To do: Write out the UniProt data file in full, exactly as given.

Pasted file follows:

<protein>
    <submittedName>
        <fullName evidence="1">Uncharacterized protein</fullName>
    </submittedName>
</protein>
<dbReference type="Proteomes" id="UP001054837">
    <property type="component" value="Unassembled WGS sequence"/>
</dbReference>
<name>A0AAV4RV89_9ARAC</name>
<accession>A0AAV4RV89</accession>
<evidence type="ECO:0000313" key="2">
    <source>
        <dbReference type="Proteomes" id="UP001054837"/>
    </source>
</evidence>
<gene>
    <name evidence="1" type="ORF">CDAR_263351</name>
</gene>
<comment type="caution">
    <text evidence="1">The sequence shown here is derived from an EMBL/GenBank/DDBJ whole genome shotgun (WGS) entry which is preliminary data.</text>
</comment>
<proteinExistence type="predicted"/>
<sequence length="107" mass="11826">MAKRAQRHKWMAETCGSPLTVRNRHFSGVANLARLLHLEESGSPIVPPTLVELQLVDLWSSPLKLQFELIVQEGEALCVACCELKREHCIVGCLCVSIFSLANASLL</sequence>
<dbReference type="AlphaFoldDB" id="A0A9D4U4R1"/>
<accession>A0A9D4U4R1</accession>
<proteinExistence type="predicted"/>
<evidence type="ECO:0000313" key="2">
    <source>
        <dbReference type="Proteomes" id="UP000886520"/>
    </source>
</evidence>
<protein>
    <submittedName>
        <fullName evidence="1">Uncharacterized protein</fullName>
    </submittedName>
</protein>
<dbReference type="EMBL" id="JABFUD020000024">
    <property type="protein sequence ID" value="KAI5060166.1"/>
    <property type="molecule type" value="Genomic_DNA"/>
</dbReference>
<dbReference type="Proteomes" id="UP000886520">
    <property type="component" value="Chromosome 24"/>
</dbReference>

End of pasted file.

<protein>
    <submittedName>
        <fullName evidence="1">Uncharacterized protein</fullName>
    </submittedName>
</protein>
<dbReference type="Proteomes" id="UP001054837">
    <property type="component" value="Unassembled WGS sequence"/>
</dbReference>
<name>A0AAV4RV89_9ARAC</name>
<accession>A0AAV4RV89</accession>
<evidence type="ECO:0000313" key="2">
    <source>
        <dbReference type="Proteomes" id="UP001054837"/>
    </source>
</evidence>
<gene>
    <name evidence="1" type="ORF">CDAR_263351</name>
</gene>
<comment type="caution">
    <text evidence="1">The sequence shown here is derived from an EMBL/GenBank/DDBJ whole genome shotgun (WGS) entry which is preliminary data.</text>
</comment>
<proteinExistence type="predicted"/>
<sequence length="107" mass="11826">MAKRAQRHKWMAETCGSPLTVRNRHFSGVANLARLLHLEESGSPIVPPTLVELQLVDLWSSPLKLQFELIVQEGEALCVACCELKREHCIVGCLCVSIFSLANASLL</sequence>
<dbReference type="AlphaFoldDB" id="A0A9D4U4R1"/>
<accession>A0A9D4U4R1</accession>
<proteinExistence type="predicted"/>
<evidence type="ECO:0000313" key="2">
    <source>
        <dbReference type="Proteomes" id="UP000886520"/>
    </source>
</evidence>
<protein>
    <submittedName>
        <fullName evidence="1">Uncharacterized protein</fullName>
    </submittedName>
</protein>
<dbReference type="EMBL" id="JABFUD020000024">
    <property type="protein sequence ID" value="KAI5060166.1"/>
    <property type="molecule type" value="Genomic_DNA"/>
</dbReference>
<dbReference type="Proteomes" id="UP000886520">
    <property type="component" value="Chromosome 24"/>
</dbReference>